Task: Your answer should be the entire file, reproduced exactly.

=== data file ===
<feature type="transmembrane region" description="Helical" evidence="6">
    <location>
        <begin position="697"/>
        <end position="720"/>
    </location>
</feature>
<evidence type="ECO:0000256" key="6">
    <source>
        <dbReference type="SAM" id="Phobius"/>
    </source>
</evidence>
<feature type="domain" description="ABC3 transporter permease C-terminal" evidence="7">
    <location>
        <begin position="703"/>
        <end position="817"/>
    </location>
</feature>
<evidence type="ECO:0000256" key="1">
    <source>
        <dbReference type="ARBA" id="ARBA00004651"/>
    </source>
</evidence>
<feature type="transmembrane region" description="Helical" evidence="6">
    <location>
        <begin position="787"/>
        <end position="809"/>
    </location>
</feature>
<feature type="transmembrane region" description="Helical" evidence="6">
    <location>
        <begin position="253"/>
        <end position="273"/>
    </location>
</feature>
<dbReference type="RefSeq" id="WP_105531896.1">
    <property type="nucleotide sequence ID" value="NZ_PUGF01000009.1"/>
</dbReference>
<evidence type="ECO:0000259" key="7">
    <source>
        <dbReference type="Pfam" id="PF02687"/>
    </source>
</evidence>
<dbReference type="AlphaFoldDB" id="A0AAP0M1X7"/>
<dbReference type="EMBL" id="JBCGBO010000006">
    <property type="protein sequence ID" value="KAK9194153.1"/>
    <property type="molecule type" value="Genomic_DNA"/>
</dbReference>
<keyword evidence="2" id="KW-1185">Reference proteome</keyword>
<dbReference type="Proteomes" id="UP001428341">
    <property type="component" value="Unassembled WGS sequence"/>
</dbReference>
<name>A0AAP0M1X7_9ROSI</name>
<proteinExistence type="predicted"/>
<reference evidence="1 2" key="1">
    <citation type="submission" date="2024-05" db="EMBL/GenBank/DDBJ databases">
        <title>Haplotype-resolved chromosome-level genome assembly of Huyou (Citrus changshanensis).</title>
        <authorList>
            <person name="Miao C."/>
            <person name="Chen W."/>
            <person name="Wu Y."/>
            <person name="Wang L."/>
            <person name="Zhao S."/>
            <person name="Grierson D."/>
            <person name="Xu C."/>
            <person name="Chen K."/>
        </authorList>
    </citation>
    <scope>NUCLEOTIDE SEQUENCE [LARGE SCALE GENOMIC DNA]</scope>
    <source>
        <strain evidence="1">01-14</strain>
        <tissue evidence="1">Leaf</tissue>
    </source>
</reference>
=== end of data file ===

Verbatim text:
<feature type="transmembrane region" description="Helical" evidence="6">
    <location>
        <begin position="697"/>
        <end position="720"/>
    </location>
</feature>
<evidence type="ECO:0000256" key="6">
    <source>
        <dbReference type="SAM" id="Phobius"/>
    </source>
</evidence>
<feature type="domain" description="ABC3 transporter permease C-terminal" evidence="7">
    <location>
        <begin position="703"/>
        <end position="817"/>
    </location>
</feature>
<evidence type="ECO:0000256" key="1">
    <source>
        <dbReference type="ARBA" id="ARBA00004651"/>
    </source>
</evidence>
<feature type="transmembrane region" description="Helical" evidence="6">
    <location>
        <begin position="787"/>
        <end position="809"/>
    </location>
</feature>
<feature type="transmembrane region" description="Helical" evidence="6">
    <location>
        <begin position="253"/>
        <end position="273"/>
    </location>
</feature>
<dbReference type="RefSeq" id="WP_105531896.1">
    <property type="nucleotide sequence ID" value="NZ_PUGF01000009.1"/>
</dbReference>
<evidence type="ECO:0000259" key="7">
    <source>
        <dbReference type="Pfam" id="PF02687"/>
    </source>
</evidence>
<dbReference type="AlphaFoldDB" id="A0AAP0M1X7"/>
<dbReference type="EMBL" id="JBCGBO010000006">
    <property type="protein sequence ID" value="KAK9194153.1"/>
    <property type="molecule type" value="Genomic_DNA"/>
</dbReference>
<keyword evidence="2" id="KW-1185">Reference proteome</keyword>
<dbReference type="Proteomes" id="UP001428341">
    <property type="component" value="Unassembled WGS sequence"/>
</dbReference>
<name>A0AAP0M1X7_9ROSI</name>
<proteinExistence type="predicted"/>
<reference evidence="1 2" key="1">
    <citation type="submission" date="2024-05" db="EMBL/GenBank/DDBJ databases">
        <title>Haplotype-resolved chromosome-level genome assembly of Huyou (Citrus changshanensis).</title>
        <authorList>
            <person name="Miao C."/>
            <person name="Chen W."/>
            <person name="Wu Y."/>
            <person name="Wang L."/>
            <person name="Zhao S."/>
            <person name="Grierson D."/>
            <person name="Xu C."/>
            <person name="Chen K."/>
        </authorList>
    </citation>
    <scope>NUCLEOTIDE SEQUENCE [LARGE SCALE GENOMIC DNA]</scope>
    <source>
        <strain evidence="1">01-14</strain>
        <tissue evidence="1">Leaf</tissue>
    </source>
</reference>